Usage

This chapter contains an overview of how to use lnav.

Basic Controls

Like most file viewers, scrolling through files can be done with the usual hotkeys. For non-trivial operations, you can enter the command prompt by pressing :. To analyze data in a log file, you can enter the SQL prompt by pressing ;.

Tip

Check the bottom right corner of the screen for tips on hotkeys that might be useful in the current context.

_images/hotkey-tips.png

When lnav is first open, it suggests using e and Shift + e to jump to error messages.

Viewing Files

The files to view in lnav can be given on the command-line or passed to the :open command. A glob pattern can be given to watch for files with a common name. If the path is a directory, all of the files in the directory will be opened and the directory will be monitored for files to be added or removed from the view. If the path is an archive or compressed file (and lnav was built with libarchive), the archive will be extracted to a temporary location and the files within will be loaded. The files that are found will be scanned to identify their file format. Files that match a log format will be collated by time and displayed in the LOG view. Plain text files can be viewed in the TEXT view, which can be accessed by pressing t.

Archive Support

If lnav is compiled with libarchive, any files to be opened will be examined to see if they are a supported archive type. If so, the contents of the archive will be extracted to the $TMPDIR/lnav-${UID}-archives/ directory. Once extracted, the files within will be loaded into lnav. To speed up opening large amounts of files, any file that meets the following conditions will be automatically hidden and not indexed:

  • Binary files

  • Plain text files that are larger than 128KB

  • Duplicate log files

The unpacked files will be left in the temporary directory after exiting lnav so that opening the same archive again will be faster. Unpacked archives that have not been accessed in the past two days will be automatically deleted the next time lnav is started.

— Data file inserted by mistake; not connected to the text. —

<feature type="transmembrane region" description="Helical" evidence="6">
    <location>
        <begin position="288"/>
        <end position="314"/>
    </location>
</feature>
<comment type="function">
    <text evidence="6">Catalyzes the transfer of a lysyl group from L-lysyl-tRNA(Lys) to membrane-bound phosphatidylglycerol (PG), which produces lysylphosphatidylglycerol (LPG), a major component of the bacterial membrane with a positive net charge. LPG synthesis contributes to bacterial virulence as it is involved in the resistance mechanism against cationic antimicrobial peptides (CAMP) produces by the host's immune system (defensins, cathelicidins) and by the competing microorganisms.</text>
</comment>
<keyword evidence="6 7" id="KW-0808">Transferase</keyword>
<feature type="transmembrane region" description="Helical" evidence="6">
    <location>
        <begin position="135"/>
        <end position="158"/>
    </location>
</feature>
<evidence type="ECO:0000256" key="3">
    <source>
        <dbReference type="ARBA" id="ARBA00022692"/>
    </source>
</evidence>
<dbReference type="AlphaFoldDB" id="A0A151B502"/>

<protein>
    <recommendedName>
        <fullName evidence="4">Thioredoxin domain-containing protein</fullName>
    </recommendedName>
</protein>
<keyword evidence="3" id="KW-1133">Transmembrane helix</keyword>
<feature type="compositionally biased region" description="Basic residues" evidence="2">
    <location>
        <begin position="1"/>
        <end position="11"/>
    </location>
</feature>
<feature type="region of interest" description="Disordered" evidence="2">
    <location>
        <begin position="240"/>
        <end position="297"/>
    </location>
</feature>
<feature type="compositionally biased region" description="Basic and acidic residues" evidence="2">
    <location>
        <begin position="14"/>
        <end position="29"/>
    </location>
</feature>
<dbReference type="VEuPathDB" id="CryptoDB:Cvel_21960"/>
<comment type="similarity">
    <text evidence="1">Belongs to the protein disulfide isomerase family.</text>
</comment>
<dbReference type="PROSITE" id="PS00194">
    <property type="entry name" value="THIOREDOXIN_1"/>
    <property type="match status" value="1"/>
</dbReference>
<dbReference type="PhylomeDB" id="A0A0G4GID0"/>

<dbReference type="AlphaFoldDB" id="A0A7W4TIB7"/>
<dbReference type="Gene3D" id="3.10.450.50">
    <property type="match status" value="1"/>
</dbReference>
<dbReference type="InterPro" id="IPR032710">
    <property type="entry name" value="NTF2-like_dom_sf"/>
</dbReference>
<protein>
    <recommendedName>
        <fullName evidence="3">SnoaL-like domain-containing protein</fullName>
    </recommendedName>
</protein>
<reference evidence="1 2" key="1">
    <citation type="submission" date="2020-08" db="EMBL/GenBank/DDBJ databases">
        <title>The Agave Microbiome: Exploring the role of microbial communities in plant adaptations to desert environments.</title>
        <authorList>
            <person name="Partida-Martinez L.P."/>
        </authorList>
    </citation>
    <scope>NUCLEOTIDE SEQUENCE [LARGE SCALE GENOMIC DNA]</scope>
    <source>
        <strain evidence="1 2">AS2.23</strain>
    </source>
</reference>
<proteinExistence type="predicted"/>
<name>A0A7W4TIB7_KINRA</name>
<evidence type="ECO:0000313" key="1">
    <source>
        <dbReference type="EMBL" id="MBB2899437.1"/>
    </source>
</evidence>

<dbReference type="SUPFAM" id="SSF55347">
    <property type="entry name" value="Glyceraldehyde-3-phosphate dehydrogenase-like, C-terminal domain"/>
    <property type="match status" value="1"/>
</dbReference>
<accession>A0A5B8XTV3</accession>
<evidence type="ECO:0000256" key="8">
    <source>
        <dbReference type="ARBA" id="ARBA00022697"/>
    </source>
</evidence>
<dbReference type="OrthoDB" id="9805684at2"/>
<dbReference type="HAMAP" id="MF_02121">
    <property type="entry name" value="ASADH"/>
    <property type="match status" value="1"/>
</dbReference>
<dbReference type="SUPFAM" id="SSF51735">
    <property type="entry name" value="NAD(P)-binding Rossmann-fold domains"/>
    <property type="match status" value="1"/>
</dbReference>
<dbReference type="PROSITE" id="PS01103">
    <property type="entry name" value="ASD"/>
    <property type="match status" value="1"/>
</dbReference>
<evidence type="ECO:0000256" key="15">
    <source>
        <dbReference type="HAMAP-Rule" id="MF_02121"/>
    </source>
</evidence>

Searching

Any log messages that are loaded into lnav are indexed by time and log level (e.g. error, warning) to make searching quick and easy with hotkeys. For example, pressing e will jump to the next error in the file and pressing Shift + e will jump to the previous error. Plain text searches can be done by pressing / to enter the search prompt. A regular expression can be entered into the prompt to start a search through the current view.

Filtering

To reduce the amount of noise in a log file, lnav can hide log messages that match certain criteria. The following sub-sections explain ways to go about that.

Regular Expression Match

If there are log messages that you are not interested in, you can do a “filter out” to hide messages that match a pattern. A filter can be created using the interactive editor, the :filter-out command, or by doing an INSERT into the lnav_view_filters table.

If there are log messages that you are only interested in, you can do a “filter in” to only show messages that match a pattern. The filter can be created using the interactive editor, the :filter-in command, or by doing an INSERT into the lnav_view_filters table.

SQLite Expression

Complex filtering can be done by passing a SQLite expression to the :filter-expr command. The expression will be executed for every log message and if it returns true, the line will be shown in the log view.

Time

To limit log messages to a given time frame, the :hide-lines-before and :hide-lines-after commands can be used to specify the beginning and end of the time frame.

Log level

To hide messages below a certain log level, you can use the :set-min-log-level.

Search Tables

TBD